In-Depth FPGA Interfacing of HD44780 Based LCD

This project illustrates the interfacing of a HD44780 based LCD to the Xilinx Spartan-2 XCS200 FPGA using delayed Finite State Machine (FSM). While using a microcontroller to display text on the LCD is a fairly simple task, interfacing the LCD with a programmable logic device is a different story. The FSM controls the timing and generation of the signals required for data communication, making the process a lot easier.

The HD44780 LCD uses minimum 2.2V voltage for logic ‘1’ and maximum 0.6V voltage for logic ‘0’ for a given Vcc of 4.5 to 5.5V. These voltages are easily managed by the FPGA, using LVTTL mode. The project makes use of the write operation only in communicating with the LCD, so the RW pin is not used. The execution time delay, used to determine that the current write operation is completed, is 40ns. A 4-bit counter is used to control the instructions (the counter is controlled with the CE signal).

When electrical power is applied to the circuit the FSM enters its first state, the Pwr_Up state (check the diagram). The next state is the Pwr_Up_Delay state which lasts 45ms. The device has a multiplexer that puts the CE signal of the counter on high during these two first states. The next state is the Off_Pwr_Up_Delay, after which the FSM enters the Write_Data state (Enable pulse generation state machine). Next is the Data_Setup_Delay state, in which a delay is generated to make sure the setup time before the rising edge of the Enable pulse is adequate.

The Enable must has to be at least 240ns to be valid, and this is handled in the E_Pulse_Hi, E_Hi_Time and E_Pulse_Lo states. The E pin of the LCD is set on high during E_Pulse_Hi and E_Hi_Time states, and low on E_Pulse_Lo state. The next state is the Proc_Comp_Delay state, in which the delay for the current instruction is activated. The next state is Load_Next_Data and the FSM can either move back to Write_Data state and continue to send instructions to the LCD or go to the End_State.

The FSM and hardware layout is using the Xilinx ISE 8.1i VHDL Compiler. Check the article for a pdf file with additional instructions, diagrams and schematics and look into the datasheet of the HD44780 Based LCD for detailed specifications.

In-Depth FPGA Interfacing of HD44780 Based LCD: [Link][Link2]

FPGA Chip Interfaced With LCD Module

Text LCD modules are cheap and easy to interface using a microcontroller or FPGA. To control an LCD module, you need 11 IO pins to drive an 8-bits data bus and 3 control signals. Most of the LCD modules are based on the HD44780 chip or compatible and the internet is full of resources on how to interface those.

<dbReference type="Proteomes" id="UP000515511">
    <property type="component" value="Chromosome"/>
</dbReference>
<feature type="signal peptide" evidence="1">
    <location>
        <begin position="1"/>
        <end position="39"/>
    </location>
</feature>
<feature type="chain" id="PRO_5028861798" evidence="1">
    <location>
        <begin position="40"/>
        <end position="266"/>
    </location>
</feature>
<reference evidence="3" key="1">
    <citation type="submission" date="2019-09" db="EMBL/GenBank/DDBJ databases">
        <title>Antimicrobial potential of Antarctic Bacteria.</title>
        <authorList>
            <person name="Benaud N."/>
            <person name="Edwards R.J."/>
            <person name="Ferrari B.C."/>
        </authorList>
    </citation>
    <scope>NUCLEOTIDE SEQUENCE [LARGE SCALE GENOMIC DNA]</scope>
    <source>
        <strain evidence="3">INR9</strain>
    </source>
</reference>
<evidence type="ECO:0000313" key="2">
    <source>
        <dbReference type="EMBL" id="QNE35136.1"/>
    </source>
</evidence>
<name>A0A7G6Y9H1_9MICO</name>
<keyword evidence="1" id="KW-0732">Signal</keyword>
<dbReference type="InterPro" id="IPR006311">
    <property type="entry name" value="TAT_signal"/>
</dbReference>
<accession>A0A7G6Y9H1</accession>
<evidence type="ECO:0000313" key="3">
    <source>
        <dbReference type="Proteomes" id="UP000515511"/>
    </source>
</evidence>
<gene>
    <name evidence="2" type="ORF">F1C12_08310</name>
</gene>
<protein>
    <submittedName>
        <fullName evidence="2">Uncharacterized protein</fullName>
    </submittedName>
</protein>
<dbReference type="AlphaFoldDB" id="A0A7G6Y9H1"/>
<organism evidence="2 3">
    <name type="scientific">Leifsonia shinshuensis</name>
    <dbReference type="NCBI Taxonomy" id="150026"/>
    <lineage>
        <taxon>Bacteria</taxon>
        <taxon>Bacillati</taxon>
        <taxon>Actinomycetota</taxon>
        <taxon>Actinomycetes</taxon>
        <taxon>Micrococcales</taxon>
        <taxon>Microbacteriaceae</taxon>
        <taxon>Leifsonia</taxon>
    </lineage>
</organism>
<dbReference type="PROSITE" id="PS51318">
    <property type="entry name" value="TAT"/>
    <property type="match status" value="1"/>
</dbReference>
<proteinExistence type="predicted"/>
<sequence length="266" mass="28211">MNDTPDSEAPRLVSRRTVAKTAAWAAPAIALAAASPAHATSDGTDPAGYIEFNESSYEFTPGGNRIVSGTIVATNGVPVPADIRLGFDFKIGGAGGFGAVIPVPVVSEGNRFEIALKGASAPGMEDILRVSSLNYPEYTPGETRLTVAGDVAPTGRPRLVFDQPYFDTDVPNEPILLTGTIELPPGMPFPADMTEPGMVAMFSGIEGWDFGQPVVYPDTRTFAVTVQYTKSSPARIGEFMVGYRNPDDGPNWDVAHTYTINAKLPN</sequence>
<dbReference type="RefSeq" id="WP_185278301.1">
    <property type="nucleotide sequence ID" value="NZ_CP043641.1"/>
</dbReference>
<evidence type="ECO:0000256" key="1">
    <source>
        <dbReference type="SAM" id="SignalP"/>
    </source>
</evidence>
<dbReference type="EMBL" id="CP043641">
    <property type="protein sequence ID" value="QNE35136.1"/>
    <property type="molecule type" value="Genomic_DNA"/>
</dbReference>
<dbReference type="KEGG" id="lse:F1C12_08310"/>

FPGA Chip Interfaced With LCD Module: [Link]

Implement HD44780-based LCDs With AVR Microcontrollers

In many microcontroller applications some sort of display is needed to present information and status of the controller to the user. Although a few LEDs can provide a lot of information, a more advanced display is sometimes needed. A solution which is quite often seen is using a HD44780-based character LCD module. These modules come in various configurations from one line of 8 chars to 4 lines of 40 characters.

Implement HD44780-based LCDs With AVR Microcontrollers: [Link][via]

RF-Microwave Frequency Counter

The PIC 16F876A drives a standard LCD module with a HD44780 controller and a resolution of two rows of 16 characters each. The HD44780 requires 8 data lines (port B of the 16F876A) and three control signals: RegisterSelect (RC6), Read/Write (GND) and Enable (RC7). Since the data presented on the 8-bit-wide output port RB0-7 is only written to the HD44780, the R/W input is hardwired to ground (/Write). The LCD back-light LEDs are supplied through two 10ohm current-limiting resistors.

RF-Microwave Frequency Counter: [Link]

LCD Display Controlled From A Computer Trough The Parallel Port

Connecting a LCD display to the end of a printer-cable is a simple and effective way of providing additional functionality to your computer system. The printer-cable LCD can be mounted on your computer case or fitted inside a Jiffy-Box and displayed somewhere away from your case. Even the fully functional software interface is simple to install and configure. The parts used are a non-backlit 16 x 2 character LCD and a parallel port cable(printer cable).

LCD Display Controlled From A Computer Trough The Parallel Port: [Link]



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